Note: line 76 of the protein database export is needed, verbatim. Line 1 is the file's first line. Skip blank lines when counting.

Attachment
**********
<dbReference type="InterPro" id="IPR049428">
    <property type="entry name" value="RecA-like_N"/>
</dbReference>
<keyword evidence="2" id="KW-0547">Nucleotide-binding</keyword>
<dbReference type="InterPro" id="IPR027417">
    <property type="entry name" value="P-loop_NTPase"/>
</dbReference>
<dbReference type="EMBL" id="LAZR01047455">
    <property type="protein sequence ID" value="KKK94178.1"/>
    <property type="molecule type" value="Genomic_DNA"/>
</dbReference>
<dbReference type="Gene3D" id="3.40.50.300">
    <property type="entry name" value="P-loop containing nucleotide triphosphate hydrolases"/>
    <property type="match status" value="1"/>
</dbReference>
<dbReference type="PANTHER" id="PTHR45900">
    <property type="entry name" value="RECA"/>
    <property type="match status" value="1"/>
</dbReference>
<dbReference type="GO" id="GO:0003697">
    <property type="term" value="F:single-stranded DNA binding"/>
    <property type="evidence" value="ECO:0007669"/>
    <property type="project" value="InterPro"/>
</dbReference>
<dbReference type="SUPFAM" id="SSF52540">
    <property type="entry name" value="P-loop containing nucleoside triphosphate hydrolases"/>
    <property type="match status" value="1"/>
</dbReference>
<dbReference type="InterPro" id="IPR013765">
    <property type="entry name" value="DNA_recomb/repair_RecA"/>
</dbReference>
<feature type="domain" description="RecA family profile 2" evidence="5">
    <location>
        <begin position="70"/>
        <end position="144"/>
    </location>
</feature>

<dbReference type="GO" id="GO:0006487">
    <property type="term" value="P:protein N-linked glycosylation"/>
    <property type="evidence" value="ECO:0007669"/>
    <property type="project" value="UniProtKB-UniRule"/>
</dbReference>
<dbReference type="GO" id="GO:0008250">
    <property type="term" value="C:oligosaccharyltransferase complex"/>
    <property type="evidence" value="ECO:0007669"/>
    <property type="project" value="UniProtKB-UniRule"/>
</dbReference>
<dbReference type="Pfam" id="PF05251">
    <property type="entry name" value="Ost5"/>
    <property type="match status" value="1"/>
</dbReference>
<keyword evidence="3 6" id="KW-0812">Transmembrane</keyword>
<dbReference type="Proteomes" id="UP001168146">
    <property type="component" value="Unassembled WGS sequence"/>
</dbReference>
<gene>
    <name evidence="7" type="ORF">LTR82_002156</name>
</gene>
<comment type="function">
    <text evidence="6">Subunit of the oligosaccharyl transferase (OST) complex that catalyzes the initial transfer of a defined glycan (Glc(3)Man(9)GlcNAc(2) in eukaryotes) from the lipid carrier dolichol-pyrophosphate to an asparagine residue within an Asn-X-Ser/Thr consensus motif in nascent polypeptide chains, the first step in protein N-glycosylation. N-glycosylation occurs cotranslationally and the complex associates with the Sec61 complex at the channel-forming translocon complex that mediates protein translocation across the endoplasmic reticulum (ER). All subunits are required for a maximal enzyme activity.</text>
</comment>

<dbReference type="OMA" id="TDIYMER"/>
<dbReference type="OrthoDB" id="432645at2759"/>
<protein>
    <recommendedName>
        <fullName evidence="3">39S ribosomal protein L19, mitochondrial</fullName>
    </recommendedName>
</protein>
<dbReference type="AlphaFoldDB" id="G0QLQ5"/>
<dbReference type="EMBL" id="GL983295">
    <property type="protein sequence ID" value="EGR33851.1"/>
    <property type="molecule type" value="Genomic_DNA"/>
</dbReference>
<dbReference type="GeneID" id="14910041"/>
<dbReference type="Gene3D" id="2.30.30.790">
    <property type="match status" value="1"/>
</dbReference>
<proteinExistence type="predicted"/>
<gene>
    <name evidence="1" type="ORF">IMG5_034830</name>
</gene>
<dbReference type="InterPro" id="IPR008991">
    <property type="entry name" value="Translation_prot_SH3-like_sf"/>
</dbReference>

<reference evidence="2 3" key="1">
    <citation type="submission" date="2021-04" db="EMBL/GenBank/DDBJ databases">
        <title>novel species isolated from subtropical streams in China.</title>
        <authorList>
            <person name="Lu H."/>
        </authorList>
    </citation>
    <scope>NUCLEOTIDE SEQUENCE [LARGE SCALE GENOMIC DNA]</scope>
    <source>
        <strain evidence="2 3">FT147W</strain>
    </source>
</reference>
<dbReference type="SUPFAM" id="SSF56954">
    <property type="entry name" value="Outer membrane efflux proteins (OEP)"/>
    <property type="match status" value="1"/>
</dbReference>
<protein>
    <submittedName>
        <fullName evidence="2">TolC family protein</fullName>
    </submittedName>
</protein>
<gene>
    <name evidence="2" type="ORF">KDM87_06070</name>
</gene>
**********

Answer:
    <property type="match status" value="1"/>